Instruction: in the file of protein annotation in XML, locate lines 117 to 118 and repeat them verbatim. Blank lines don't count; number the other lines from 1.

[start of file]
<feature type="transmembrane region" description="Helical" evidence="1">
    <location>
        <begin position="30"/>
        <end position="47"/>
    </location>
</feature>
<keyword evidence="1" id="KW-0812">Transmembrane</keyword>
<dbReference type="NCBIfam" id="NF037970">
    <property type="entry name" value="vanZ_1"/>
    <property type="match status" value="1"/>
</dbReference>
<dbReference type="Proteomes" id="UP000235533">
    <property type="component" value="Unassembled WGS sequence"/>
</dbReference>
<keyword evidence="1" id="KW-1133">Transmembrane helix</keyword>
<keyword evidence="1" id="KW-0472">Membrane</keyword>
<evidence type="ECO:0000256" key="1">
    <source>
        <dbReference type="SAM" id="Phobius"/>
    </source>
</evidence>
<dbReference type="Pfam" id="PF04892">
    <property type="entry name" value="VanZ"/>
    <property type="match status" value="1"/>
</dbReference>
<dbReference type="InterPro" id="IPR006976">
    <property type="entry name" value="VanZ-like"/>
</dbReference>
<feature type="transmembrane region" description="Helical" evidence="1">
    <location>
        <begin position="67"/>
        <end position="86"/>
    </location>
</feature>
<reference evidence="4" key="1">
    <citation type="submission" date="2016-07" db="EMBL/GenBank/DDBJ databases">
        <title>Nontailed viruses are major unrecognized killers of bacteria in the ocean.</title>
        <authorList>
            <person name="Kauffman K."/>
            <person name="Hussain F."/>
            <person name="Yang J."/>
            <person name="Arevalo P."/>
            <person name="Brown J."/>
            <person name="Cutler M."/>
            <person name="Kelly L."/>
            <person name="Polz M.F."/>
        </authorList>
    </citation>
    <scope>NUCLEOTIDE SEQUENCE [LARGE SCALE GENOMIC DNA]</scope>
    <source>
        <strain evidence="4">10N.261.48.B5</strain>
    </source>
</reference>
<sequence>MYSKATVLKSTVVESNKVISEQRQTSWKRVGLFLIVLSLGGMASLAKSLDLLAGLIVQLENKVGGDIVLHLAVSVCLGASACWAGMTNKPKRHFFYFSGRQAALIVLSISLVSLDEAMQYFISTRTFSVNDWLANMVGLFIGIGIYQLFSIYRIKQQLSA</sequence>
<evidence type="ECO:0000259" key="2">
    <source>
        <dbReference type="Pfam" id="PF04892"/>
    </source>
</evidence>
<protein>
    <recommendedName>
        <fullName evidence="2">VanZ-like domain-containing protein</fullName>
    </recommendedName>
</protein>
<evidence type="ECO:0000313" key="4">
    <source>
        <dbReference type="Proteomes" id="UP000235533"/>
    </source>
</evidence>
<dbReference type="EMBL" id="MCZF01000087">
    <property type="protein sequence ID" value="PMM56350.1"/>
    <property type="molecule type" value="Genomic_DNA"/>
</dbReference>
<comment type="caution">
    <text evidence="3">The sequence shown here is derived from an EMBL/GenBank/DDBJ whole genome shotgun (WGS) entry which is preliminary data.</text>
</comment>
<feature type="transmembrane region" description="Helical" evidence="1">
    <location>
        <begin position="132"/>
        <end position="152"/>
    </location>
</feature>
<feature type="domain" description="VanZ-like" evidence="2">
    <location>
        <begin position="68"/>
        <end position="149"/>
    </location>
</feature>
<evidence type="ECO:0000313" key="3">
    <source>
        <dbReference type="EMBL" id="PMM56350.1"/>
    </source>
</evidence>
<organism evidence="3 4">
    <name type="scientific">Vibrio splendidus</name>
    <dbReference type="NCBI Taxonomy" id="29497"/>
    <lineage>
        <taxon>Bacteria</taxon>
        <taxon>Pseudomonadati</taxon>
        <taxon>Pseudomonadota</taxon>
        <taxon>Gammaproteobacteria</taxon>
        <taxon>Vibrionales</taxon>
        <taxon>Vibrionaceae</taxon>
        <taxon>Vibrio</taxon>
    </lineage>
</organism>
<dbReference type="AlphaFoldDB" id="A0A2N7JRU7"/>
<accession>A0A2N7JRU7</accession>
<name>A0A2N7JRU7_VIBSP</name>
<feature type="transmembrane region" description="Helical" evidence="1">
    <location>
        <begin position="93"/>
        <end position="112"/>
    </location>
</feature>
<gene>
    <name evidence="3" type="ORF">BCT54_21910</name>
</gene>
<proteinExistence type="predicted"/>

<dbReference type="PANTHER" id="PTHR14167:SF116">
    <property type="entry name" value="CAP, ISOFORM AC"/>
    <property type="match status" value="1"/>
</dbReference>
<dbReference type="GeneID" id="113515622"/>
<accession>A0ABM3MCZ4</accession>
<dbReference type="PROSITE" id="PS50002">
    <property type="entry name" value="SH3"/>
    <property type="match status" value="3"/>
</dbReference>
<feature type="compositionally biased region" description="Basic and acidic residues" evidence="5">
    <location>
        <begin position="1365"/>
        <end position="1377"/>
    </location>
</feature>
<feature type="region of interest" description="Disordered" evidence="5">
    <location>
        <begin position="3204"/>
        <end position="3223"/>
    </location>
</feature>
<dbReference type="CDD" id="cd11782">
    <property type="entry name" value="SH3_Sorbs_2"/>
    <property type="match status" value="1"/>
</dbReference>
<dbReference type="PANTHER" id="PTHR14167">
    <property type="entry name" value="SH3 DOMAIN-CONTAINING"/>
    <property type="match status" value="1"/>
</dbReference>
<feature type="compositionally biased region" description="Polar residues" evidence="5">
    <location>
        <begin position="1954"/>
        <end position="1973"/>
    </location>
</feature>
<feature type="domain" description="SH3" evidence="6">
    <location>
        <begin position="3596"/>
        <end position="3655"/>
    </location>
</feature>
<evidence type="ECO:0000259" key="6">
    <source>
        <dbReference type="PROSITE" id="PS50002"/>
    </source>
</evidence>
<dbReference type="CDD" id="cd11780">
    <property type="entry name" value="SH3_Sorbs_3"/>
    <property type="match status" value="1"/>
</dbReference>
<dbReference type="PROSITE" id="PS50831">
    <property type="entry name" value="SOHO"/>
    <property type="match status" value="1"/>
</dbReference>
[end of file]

    <name evidence="3" type="ORF">BCT54_21910</name>
</gene>